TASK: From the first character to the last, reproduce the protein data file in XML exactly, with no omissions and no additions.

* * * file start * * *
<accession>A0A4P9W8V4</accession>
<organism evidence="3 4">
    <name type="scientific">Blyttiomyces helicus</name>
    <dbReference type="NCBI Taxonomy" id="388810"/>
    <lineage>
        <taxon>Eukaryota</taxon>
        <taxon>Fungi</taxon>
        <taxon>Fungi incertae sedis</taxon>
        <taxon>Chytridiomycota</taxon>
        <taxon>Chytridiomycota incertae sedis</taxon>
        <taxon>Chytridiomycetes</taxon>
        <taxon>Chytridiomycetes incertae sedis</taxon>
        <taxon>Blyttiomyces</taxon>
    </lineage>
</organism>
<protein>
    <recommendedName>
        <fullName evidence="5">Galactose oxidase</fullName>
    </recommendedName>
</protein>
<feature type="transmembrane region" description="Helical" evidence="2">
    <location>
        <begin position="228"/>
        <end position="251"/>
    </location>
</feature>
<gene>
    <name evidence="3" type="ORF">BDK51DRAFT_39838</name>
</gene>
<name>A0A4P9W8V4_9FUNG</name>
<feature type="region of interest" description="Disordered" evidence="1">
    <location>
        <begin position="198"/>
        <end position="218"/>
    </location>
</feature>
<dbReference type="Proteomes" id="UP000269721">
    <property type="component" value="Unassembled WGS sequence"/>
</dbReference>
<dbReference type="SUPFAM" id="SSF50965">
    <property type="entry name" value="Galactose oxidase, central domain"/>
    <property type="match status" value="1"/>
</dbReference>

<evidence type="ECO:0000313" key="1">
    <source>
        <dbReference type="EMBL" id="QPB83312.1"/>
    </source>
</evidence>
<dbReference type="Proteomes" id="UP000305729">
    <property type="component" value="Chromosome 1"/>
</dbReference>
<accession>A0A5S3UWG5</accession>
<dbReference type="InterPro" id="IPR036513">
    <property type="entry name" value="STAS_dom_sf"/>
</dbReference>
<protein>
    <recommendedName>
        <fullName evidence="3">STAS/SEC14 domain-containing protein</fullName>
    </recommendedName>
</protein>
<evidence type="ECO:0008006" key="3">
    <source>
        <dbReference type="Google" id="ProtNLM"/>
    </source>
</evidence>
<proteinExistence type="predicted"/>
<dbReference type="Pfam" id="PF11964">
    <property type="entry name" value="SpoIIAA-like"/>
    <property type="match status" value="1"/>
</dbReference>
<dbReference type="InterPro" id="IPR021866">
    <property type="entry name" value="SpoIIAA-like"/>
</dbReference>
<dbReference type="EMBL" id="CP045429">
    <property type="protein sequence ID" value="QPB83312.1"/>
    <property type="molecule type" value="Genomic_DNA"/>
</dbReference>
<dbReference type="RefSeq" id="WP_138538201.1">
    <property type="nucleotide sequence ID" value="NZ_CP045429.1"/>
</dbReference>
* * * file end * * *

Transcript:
<accession>A0A4P9W8V4</accession>
<organism evidence="3 4">
    <name type="scientific">Blyttiomyces helicus</name>
    <dbReference type="NCBI Taxonomy" id="388810"/>
    <lineage>
        <taxon>Eukaryota</taxon>
        <taxon>Fungi</taxon>
        <taxon>Fungi incertae sedis</taxon>
        <taxon>Chytridiomycota</taxon>
        <taxon>Chytridiomycota incertae sedis</taxon>
        <taxon>Chytridiomycetes</taxon>
        <taxon>Chytridiomycetes incertae sedis</taxon>
        <taxon>Blyttiomyces</taxon>
    </lineage>
</organism>
<protein>
    <recommendedName>
        <fullName evidence="5">Galactose oxidase</fullName>
    </recommendedName>
</protein>
<feature type="transmembrane region" description="Helical" evidence="2">
    <location>
        <begin position="228"/>
        <end position="251"/>
    </location>
</feature>
<gene>
    <name evidence="3" type="ORF">BDK51DRAFT_39838</name>
</gene>
<name>A0A4P9W8V4_9FUNG</name>
<feature type="region of interest" description="Disordered" evidence="1">
    <location>
        <begin position="198"/>
        <end position="218"/>
    </location>
</feature>
<dbReference type="Proteomes" id="UP000269721">
    <property type="component" value="Unassembled WGS sequence"/>
</dbReference>
<dbReference type="SUPFAM" id="SSF50965">
    <property type="entry name" value="Galactose oxidase, central domain"/>
    <property type="match status" value="1"/>
</dbReference>

<evidence type="ECO:0000313" key="1">
    <source>
        <dbReference type="EMBL" id="QPB83312.1"/>
    </source>
</evidence>
<dbReference type="Proteomes" id="UP000305729">
    <property type="component" value="Chromosome 1"/>
</dbReference>
<accession>A0A5S3UWG5</accession>
<dbReference type="InterPro" id="IPR036513">
    <property type="entry name" value="STAS_dom_sf"/>
</dbReference>
<protein>
    <recommendedName>
        <fullName evidence="3">STAS/SEC14 domain-containing protein</fullName>
    </recommendedName>
</protein>
<evidence type="ECO:0008006" key="3">
    <source>
        <dbReference type="Google" id="ProtNLM"/>
    </source>
</evidence>
<proteinExistence type="predicted"/>
<dbReference type="Pfam" id="PF11964">
    <property type="entry name" value="SpoIIAA-like"/>
    <property type="match status" value="1"/>
</dbReference>
<dbReference type="InterPro" id="IPR021866">
    <property type="entry name" value="SpoIIAA-like"/>
</dbReference>
<dbReference type="EMBL" id="CP045429">
    <property type="protein sequence ID" value="QPB83312.1"/>
    <property type="molecule type" value="Genomic_DNA"/>
</dbReference>
<dbReference type="RefSeq" id="WP_138538201.1">
    <property type="nucleotide sequence ID" value="NZ_CP045429.1"/>
</dbReference>